Sooner or later it's bound to happen. Someone discovers that you're a writer and presents you with your manuscript asking for your opinion. It would be easy to see this as an imposition. After all, you have your own work to get on with and someone else's project is yet another reason to procrastinate. Instead, take it as the compliment it is.
How you tackle the task you've been given depends on how experienced the writer is, how long or complicated the manuscript is and how well you know the writer. Be aware that even when someone has asked for honest criticism, no one likes having their work pulled to pieces and you wouldn't want to ruin a beautiful friendship! That isn't to say that you should tell them it's wonderful when it isn't. That helps no one. Simply make sure your comments are constructively put and try to team anything that might seem negative with a positive. For example, suggesting that a sentence should be cut sounds as if you think it was rubbish, rather than unnecessary. Try using 'condensed' instead, which encourages the writer to analyse the piece for themselves. If the piece fizzles out but the opening grabs your attention, suggest that the writer tries to rewrite the ending to have the same impact.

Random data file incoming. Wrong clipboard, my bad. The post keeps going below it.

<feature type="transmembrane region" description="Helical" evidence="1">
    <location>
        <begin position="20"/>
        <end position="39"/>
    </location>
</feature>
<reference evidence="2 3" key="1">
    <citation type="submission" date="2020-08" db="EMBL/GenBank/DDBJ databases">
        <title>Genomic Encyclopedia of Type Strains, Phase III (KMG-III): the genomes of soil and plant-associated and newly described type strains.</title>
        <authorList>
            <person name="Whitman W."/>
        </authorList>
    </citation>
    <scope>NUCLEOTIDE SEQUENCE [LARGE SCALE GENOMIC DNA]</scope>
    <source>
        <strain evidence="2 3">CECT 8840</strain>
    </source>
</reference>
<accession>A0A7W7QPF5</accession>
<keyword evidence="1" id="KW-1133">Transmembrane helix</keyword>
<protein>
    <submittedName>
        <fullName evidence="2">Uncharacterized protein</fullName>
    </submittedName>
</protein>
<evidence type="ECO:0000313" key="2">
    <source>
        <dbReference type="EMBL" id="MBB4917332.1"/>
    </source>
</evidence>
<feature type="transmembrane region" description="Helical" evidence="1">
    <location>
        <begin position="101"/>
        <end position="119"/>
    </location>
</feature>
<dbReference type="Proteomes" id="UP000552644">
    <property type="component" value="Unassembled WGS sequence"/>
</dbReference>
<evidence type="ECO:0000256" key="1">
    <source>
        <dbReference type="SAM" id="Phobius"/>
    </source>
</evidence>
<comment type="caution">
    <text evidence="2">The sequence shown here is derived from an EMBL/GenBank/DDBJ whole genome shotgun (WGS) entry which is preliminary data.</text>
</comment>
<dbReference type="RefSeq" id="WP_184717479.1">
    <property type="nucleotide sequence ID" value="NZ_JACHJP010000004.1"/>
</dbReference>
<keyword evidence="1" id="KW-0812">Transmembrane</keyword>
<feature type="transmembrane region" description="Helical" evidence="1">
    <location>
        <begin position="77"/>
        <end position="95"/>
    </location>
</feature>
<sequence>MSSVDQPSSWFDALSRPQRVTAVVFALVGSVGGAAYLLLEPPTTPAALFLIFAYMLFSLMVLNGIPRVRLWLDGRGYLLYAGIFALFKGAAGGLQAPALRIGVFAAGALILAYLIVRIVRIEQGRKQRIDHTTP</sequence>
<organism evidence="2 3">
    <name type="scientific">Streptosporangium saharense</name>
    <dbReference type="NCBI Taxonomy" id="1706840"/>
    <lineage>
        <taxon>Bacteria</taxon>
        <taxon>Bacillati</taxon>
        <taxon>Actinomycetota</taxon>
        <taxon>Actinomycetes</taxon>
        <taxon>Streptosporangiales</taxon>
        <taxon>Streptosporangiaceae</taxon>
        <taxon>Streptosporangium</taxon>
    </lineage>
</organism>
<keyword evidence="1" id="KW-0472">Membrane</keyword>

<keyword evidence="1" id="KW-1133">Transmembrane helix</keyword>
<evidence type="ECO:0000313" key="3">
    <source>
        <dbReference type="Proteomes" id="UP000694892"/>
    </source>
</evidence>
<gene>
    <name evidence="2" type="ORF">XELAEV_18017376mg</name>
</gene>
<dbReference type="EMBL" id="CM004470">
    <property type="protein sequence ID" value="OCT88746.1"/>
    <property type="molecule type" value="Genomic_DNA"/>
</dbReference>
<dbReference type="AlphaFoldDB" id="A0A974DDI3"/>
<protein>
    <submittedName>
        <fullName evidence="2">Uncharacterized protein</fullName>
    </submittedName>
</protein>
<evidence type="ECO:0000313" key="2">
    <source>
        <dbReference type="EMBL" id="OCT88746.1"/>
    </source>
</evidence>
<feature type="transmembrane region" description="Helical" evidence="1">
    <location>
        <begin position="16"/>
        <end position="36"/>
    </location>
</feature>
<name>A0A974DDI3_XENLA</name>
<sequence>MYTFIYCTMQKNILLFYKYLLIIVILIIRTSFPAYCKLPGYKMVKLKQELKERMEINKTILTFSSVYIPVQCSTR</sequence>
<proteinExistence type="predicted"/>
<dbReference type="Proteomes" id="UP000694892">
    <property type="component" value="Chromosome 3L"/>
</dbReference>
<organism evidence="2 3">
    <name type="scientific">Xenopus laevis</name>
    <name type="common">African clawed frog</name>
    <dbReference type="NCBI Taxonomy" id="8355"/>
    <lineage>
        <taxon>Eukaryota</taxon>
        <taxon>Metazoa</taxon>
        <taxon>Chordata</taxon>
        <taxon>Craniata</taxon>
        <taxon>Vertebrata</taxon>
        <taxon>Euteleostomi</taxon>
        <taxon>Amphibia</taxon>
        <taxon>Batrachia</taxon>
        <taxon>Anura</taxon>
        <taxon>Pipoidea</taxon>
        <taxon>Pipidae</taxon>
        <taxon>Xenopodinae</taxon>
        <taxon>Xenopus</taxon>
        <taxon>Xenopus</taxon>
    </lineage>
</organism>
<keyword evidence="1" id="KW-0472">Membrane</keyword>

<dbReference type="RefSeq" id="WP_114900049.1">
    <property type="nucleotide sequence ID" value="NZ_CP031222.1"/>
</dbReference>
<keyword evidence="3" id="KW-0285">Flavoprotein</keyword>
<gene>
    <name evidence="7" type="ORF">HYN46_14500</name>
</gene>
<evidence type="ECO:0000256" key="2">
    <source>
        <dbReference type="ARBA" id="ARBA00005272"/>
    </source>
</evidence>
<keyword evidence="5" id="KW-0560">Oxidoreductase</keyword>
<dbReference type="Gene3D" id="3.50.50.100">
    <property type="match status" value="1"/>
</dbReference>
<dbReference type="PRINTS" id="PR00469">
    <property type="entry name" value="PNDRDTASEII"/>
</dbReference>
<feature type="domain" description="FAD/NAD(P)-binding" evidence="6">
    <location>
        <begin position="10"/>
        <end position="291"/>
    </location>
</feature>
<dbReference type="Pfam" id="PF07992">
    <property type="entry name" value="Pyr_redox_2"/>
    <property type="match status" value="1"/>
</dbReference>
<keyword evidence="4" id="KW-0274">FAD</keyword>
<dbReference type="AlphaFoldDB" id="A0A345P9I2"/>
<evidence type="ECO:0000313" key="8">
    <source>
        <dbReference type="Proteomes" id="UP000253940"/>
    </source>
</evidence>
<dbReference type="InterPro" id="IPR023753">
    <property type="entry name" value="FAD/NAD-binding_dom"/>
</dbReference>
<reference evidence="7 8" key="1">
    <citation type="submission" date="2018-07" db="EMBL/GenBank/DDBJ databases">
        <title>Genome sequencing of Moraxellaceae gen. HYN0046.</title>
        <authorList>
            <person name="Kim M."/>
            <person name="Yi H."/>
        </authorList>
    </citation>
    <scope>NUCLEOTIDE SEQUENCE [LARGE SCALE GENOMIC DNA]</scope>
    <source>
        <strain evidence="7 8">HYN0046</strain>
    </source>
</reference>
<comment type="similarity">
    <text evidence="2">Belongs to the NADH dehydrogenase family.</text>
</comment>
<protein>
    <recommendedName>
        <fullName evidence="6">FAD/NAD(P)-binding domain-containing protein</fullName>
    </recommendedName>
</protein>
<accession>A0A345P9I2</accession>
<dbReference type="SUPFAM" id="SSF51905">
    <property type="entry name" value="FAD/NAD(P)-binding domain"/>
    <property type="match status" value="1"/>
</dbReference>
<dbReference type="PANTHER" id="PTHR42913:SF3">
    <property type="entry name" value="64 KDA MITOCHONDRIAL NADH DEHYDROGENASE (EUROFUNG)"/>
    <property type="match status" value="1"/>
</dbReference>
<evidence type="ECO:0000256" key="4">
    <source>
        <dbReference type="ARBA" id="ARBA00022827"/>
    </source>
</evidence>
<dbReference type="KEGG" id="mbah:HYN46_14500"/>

Emphasise that your opinion is just that and that someone else may feel quite differently. In fact, suggest that the writer joins a writers' group or class (either online or local) for feedback and moral support. Remember how it felt when you were starting out, and be careful–you are being entrusted with someone else's dream.